Better sanitation also led to lower mortality rates and longer life expectancies. Life expectancy in the U.S. rose from 43 in 1850, to 68 in 1950, and 78 in 2010. The United Nations has estimated it will rise to 84 in 2050 and 89 by 2100. The late Nobel Laureate Professor William Fogel believed the UN estimates were too low and offered even higher estimates of 87 and 98 years of age.


In Hong Kong, life expectancy rose from 63.2 in 1960 to 83.3 in 2010. The United Nations predicts that it will reach 90 in 2050 and 95 in 2100 (most probably an underestimate as well). For Mainland China, life expectancy was 44.6 in 1960 and 75.2 in 2010. In Taiwan, it was 65.3 in 1960 and 79.6 in 2010. In Singapore, it was 60.2 in 1960 and 82.2 in 2010.


Overall, life expectancy between 1960 and 2010 increased by about 10 years in the U.S., 15 years in Taiwan, 20 years in Hong Kong and Singapore, and 30 years in Mainland China. At the same time, annual real GDP per capita in purchasing power terms grew by an average 2.0% in the U.S., 6.1% in Singapore, 5.4% in Taiwan, 4.8% in Hong Kong, and 4.2% in Mainland China. In the post-World War II period, the quality of life improved both because people have had more wealth to spend and lived longer lives.


The longer life span and reduced hours of work per year have brought about a huge change in people’s lifestyles. A person now spends less time at paid work and more time in leisure activities. Since all leisure activities require work effort, including meditation, it is appropriate to view them as voluntary work without pay, whose reward is psychic income.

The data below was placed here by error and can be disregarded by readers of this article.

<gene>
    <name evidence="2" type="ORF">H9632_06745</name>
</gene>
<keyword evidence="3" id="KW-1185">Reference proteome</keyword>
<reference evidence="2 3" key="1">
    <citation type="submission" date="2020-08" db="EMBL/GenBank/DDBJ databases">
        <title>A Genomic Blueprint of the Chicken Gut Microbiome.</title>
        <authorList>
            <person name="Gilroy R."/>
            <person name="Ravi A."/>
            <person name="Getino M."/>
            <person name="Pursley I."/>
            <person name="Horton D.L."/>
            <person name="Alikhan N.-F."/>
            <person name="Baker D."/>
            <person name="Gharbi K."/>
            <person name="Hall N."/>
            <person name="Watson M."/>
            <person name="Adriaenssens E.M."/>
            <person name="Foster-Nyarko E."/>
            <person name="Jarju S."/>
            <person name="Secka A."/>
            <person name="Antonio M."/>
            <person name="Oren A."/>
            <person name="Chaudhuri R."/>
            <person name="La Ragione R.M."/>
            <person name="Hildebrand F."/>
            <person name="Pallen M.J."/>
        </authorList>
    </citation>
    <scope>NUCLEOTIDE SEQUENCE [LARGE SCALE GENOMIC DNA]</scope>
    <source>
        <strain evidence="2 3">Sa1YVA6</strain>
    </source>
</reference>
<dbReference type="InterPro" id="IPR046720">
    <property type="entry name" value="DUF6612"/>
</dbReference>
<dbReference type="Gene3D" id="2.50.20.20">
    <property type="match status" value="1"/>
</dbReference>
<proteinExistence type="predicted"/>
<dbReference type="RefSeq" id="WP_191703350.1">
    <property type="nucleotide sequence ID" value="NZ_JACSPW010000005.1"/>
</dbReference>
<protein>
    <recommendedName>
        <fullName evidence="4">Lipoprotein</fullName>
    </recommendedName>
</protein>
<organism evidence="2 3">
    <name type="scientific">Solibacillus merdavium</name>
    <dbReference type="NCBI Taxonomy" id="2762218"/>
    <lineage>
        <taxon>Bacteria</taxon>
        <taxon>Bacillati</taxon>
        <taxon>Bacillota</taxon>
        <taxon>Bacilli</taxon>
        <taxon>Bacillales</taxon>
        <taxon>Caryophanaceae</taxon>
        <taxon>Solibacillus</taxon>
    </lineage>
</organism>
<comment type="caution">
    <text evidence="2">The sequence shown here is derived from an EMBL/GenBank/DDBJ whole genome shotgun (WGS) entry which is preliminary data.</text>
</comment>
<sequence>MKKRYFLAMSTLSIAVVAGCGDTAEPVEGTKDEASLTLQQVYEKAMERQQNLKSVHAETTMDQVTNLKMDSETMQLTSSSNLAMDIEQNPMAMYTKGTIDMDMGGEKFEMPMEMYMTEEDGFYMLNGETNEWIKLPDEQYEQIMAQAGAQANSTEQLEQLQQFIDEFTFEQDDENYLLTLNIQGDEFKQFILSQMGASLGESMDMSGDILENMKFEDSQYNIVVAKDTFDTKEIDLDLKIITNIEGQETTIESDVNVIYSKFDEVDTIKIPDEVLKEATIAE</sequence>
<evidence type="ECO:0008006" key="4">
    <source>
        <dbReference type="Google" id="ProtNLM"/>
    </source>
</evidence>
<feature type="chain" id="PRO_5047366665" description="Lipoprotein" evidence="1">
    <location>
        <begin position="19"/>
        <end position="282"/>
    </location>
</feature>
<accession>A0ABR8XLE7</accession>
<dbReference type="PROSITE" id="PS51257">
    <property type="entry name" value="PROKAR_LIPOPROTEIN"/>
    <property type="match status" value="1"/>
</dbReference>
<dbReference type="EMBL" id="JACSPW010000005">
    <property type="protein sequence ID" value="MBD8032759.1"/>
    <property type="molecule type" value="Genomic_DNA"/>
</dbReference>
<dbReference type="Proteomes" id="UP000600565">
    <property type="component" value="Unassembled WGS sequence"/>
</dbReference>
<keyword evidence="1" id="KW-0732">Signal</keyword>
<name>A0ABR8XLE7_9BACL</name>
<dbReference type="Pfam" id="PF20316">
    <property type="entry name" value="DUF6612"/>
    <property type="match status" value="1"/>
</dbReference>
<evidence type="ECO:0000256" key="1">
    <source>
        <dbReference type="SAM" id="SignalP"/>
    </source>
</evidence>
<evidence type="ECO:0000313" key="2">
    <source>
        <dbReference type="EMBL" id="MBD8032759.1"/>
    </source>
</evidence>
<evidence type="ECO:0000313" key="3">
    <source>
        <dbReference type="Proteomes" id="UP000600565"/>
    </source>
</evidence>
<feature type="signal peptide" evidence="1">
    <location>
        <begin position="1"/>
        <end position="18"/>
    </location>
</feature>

With that understanding, one can break down the total amount of time a person can use into three components: paid work, voluntary work, and non-discretionary time. Non-discretionary time is for sleeping, meals, essential hygiene, chores, illness, and travel to and from work, and it is relatively fixed. Professor Fogel has found that the non-discretionary time for the average U.S. male has remained quite stable at around 13.5 hours a day for a century.


Empirically, by far the most important reason why people have more time for voluntary work since 1960 is the increase in life expectancy.


In Hong Kong, the share of time available for voluntary work has increased from 29% for the generation born in 1960 to 50% for those born in 1985. This is comparable to the increase from 29% to 47% in Singapore, from 28% to 49% in Taiwan and from 12% to 49% in Mainland China. Smaller increases over the same period were found in the U.S. (see Table).


Over the same period of 1960 to 1985, the average number of years of schooling for 15 to 24 year olds also increased rapidly – from 6.8 to 11.8 years in Hong Kong and from 4.4 to 10.6 years in Taiwan. Somewhat smaller increases were found in Mainland China from 5.0 to 7.4 years, in Singapore from 4.4 to 7.4 years, and in the U.S. from 10.2 to 11.8 years.


The younger generations in Hong Kong, Taiwan, and Singapore have thus experienced rapid increases in all these key areas – education, life expectancy, and economic prosperity. They also have far more discretionary time available for voluntary work than their parents’ generation. This has created opportunities for them to explore different aspirations for which self-realization becomes the critical issue.